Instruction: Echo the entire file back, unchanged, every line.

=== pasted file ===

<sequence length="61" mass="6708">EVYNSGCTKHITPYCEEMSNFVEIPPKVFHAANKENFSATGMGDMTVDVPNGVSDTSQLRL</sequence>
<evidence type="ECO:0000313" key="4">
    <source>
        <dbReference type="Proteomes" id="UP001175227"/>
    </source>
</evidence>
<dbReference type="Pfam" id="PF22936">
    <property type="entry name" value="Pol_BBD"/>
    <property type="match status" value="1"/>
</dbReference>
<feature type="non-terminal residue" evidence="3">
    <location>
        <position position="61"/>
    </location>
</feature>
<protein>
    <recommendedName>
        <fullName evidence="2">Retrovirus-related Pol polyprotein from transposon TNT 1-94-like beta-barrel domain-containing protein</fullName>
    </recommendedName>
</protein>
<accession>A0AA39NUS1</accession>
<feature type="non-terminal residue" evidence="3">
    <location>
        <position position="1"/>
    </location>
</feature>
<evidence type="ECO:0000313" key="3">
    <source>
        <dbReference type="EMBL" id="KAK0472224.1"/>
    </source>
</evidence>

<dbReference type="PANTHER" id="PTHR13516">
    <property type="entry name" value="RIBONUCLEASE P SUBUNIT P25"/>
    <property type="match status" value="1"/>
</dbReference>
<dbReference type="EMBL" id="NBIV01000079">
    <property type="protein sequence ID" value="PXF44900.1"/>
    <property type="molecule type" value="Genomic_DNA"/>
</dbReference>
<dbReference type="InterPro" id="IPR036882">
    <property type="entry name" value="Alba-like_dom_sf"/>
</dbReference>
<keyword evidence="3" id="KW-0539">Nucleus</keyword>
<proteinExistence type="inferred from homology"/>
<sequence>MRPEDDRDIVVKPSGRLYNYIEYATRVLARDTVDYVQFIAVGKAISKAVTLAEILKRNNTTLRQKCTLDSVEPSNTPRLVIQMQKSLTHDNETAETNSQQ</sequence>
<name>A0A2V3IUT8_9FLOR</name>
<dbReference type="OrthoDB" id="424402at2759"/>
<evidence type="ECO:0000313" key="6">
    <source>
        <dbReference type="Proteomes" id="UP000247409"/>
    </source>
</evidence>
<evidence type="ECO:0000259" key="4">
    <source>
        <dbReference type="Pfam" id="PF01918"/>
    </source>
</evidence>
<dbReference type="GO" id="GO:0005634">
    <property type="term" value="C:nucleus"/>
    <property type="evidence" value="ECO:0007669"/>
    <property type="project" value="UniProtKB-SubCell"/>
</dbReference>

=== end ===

<sequence length="61" mass="6708">EVYNSGCTKHITPYCEEMSNFVEIPPKVFHAANKENFSATGMGDMTVDVPNGVSDTSQLRL</sequence>
<evidence type="ECO:0000313" key="4">
    <source>
        <dbReference type="Proteomes" id="UP001175227"/>
    </source>
</evidence>
<dbReference type="Pfam" id="PF22936">
    <property type="entry name" value="Pol_BBD"/>
    <property type="match status" value="1"/>
</dbReference>
<feature type="non-terminal residue" evidence="3">
    <location>
        <position position="61"/>
    </location>
</feature>
<protein>
    <recommendedName>
        <fullName evidence="2">Retrovirus-related Pol polyprotein from transposon TNT 1-94-like beta-barrel domain-containing protein</fullName>
    </recommendedName>
</protein>
<accession>A0AA39NUS1</accession>
<feature type="non-terminal residue" evidence="3">
    <location>
        <position position="1"/>
    </location>
</feature>
<evidence type="ECO:0000313" key="3">
    <source>
        <dbReference type="EMBL" id="KAK0472224.1"/>
    </source>
</evidence>

<dbReference type="PANTHER" id="PTHR13516">
    <property type="entry name" value="RIBONUCLEASE P SUBUNIT P25"/>
    <property type="match status" value="1"/>
</dbReference>
<dbReference type="EMBL" id="NBIV01000079">
    <property type="protein sequence ID" value="PXF44900.1"/>
    <property type="molecule type" value="Genomic_DNA"/>
</dbReference>
<dbReference type="InterPro" id="IPR036882">
    <property type="entry name" value="Alba-like_dom_sf"/>
</dbReference>
<keyword evidence="3" id="KW-0539">Nucleus</keyword>
<proteinExistence type="inferred from homology"/>
<sequence>MRPEDDRDIVVKPSGRLYNYIEYATRVLARDTVDYVQFIAVGKAISKAVTLAEILKRNNTTLRQKCTLDSVEPSNTPRLVIQMQKSLTHDNETAETNSQQ</sequence>
<name>A0A2V3IUT8_9FLOR</name>
<dbReference type="OrthoDB" id="424402at2759"/>
<evidence type="ECO:0000313" key="6">
    <source>
        <dbReference type="Proteomes" id="UP000247409"/>
    </source>
</evidence>
<evidence type="ECO:0000259" key="4">
    <source>
        <dbReference type="Pfam" id="PF01918"/>
    </source>
</evidence>
<dbReference type="GO" id="GO:0005634">
    <property type="term" value="C:nucleus"/>
    <property type="evidence" value="ECO:0007669"/>
    <property type="project" value="UniProtKB-SubCell"/>
</dbReference>